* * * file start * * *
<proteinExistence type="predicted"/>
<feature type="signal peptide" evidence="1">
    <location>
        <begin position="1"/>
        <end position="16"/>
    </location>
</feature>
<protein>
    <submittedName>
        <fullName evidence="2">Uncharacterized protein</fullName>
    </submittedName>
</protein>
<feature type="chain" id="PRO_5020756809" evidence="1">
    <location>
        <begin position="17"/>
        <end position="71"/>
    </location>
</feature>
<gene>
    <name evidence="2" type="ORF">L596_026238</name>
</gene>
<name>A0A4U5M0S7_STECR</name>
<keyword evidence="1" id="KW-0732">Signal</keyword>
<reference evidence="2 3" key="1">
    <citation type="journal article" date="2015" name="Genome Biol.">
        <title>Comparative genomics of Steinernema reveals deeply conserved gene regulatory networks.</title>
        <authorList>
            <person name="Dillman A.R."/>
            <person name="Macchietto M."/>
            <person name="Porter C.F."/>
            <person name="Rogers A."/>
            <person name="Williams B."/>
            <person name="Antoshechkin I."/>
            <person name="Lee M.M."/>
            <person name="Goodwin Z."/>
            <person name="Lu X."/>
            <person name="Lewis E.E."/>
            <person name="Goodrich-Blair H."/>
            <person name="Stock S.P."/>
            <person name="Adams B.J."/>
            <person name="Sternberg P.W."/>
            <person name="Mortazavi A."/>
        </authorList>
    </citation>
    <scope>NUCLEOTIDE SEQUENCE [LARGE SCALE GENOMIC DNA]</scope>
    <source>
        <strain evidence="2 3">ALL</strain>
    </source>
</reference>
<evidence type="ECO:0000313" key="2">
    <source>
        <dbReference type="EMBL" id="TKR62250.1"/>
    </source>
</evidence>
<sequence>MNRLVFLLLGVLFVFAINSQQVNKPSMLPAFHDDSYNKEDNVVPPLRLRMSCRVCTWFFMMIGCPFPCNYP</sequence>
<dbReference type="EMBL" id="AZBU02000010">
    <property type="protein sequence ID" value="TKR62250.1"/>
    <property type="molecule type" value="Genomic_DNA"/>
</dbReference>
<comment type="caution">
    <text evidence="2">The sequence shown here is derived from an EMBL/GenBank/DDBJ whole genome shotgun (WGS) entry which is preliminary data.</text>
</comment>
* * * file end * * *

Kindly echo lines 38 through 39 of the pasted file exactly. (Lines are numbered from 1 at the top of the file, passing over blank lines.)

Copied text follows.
            <person name="Goodrich-Blair H."/>
            <person name="Stock S.P."/>